Didn’t I Say it was About Time we Shortened the Titles of These Light Novel Adaptations?!
What’s the Story?
All her life, Mile has longed to be average, to spend her days just doing normal things with normal friends. Unfortunately for her Mile is one of those Japanese kids that have been reincarnated into a fantasy world and, more to the point, there was a bit of a clerical mix up when she crossed over. You see when Mile asked for her completely average life, she forgot to specify that she wanted an average human life and as such was reincarnated with half the power of an elder dragon! Now Mile is a hunter, working with her friends to battle everything from dragons to trouble-making soldiers, all the while searching for that perfectly ordinary life (which Mile has no chance of ever finding!)
You know, I found the perfect description for this series in the comments on Crunchyroll (looking at the comments, I know, I like to live dangerously), an isekai sitcom, because that’s exactly what this show is. Oh sure, the series has it’s heart-warming moments, but it never takes itself too seriously and, more often than not, it’s always building up to one joke or another. Most episodes centre around Mile and the gang dealing with one situation or another, such as Mile trying to pass for normal in the hunter training school, or Mile’s friends deciding to throw her a secret party and all the misunderstandings that spring from that. It’s never really laugh out loud funny, but it always manages to be warm and sweet. Add on to that all the nods and references to other anime as well as a charming cast and you get a very refreshing, if decidedly average, isekai.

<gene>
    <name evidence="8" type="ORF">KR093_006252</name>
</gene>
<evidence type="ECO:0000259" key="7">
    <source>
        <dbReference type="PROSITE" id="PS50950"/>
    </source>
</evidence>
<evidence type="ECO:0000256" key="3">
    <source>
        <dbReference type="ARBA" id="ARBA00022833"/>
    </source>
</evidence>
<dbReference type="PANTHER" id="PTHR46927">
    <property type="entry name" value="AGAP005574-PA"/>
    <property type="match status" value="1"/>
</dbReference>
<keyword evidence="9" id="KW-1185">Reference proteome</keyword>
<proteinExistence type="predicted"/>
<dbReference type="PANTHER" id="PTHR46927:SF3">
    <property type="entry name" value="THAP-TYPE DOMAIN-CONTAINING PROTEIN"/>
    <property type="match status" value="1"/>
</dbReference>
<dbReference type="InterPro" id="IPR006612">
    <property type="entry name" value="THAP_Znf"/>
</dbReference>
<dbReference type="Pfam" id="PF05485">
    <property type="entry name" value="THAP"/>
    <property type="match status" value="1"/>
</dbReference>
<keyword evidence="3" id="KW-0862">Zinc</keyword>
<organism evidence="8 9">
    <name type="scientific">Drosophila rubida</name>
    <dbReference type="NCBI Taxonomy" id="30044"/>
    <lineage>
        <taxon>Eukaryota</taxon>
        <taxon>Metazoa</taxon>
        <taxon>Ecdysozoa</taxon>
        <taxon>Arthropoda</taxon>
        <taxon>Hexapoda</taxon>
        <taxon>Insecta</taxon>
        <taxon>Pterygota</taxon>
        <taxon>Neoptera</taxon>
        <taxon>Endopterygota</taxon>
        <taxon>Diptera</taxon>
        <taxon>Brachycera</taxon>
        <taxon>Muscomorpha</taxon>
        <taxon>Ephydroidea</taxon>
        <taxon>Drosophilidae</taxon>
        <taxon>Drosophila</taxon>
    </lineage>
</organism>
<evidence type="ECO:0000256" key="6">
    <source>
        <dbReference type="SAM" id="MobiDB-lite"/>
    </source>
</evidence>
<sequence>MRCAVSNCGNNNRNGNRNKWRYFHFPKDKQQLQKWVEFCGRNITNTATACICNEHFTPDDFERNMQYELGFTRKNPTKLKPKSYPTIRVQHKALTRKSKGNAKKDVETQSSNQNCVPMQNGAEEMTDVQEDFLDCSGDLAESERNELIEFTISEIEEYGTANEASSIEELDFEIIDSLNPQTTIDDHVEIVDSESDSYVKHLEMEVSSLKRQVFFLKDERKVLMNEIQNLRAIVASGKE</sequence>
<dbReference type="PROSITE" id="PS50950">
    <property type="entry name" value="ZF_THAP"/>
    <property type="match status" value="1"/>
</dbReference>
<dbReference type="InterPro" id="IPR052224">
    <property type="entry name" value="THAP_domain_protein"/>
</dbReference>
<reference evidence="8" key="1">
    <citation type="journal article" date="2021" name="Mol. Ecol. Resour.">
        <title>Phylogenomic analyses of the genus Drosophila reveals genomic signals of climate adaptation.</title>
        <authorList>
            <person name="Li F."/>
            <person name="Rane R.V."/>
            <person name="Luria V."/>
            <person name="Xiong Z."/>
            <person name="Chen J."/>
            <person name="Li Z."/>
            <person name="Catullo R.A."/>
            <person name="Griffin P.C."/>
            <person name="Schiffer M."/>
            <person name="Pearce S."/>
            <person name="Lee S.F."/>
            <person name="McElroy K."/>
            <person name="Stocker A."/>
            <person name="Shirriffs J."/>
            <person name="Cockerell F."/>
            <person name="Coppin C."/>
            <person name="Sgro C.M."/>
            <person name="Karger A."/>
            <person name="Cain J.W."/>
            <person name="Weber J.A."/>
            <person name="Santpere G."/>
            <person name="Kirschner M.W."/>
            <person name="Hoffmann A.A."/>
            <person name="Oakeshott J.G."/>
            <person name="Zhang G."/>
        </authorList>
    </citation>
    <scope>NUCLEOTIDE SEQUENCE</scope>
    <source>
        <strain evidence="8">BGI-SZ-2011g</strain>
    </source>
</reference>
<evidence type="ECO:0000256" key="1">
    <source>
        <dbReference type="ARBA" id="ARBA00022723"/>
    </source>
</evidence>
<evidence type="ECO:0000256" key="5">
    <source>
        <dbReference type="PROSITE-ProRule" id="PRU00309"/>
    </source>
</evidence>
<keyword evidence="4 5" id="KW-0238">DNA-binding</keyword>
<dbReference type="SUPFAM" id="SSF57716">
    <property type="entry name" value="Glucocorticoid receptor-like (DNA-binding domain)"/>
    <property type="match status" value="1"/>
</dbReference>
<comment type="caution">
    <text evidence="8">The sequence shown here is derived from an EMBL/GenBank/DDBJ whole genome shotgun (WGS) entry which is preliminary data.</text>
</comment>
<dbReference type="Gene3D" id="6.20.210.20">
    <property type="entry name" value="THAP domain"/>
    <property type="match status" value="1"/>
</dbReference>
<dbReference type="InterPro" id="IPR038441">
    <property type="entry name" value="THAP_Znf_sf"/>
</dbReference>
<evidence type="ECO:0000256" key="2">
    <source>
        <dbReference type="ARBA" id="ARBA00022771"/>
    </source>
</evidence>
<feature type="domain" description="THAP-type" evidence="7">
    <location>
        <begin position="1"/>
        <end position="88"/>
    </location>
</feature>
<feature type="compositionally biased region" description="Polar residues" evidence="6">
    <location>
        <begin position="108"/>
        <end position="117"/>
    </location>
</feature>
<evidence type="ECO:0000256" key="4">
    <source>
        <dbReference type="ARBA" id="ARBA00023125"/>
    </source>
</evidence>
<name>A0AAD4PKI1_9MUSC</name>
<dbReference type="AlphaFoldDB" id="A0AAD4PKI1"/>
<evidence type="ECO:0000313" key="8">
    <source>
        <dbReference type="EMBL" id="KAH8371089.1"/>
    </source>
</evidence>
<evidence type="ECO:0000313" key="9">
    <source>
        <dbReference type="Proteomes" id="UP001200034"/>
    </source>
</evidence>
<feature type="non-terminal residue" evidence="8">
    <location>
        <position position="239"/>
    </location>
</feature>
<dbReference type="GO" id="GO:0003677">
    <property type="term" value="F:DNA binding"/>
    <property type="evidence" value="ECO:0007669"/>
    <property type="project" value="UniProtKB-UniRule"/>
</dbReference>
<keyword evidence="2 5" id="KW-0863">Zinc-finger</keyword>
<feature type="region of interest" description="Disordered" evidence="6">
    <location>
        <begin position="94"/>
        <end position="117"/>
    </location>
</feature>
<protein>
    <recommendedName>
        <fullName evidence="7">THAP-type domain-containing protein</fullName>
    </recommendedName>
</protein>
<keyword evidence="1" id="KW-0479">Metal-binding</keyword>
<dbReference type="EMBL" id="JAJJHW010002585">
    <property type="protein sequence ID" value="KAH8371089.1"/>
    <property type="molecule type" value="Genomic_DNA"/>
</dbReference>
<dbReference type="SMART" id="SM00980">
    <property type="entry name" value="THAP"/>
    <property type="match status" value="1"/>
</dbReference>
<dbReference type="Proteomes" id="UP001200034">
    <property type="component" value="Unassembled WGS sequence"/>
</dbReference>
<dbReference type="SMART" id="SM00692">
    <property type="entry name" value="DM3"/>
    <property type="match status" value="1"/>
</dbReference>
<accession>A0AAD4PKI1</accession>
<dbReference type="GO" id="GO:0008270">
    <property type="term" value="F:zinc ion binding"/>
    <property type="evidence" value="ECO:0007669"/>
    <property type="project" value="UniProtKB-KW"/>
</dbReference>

A part of me feels bad for calling this show average, because while the analytical part of my brain points out that the visuals, outside of some cute character designs, are nothing special and the story is nowhere near ground-breaking, that doesn’t stop the other parts of my brain squeeing with delight whenever I get to hang out with Mile and the gang. Yes, the story never takes itself seriously enough to wring out all the potential it could from some of these situations, but my heart still aches when Reina talks about her back story, or the shock I felt when Mile came up against an opponent she can’t one shot. I care about these characters, deeply, they’re so sweet and charming and all four voice actors have amazing chemistry with one another. I would quite happily spend the rest of my days watching the antics of these four.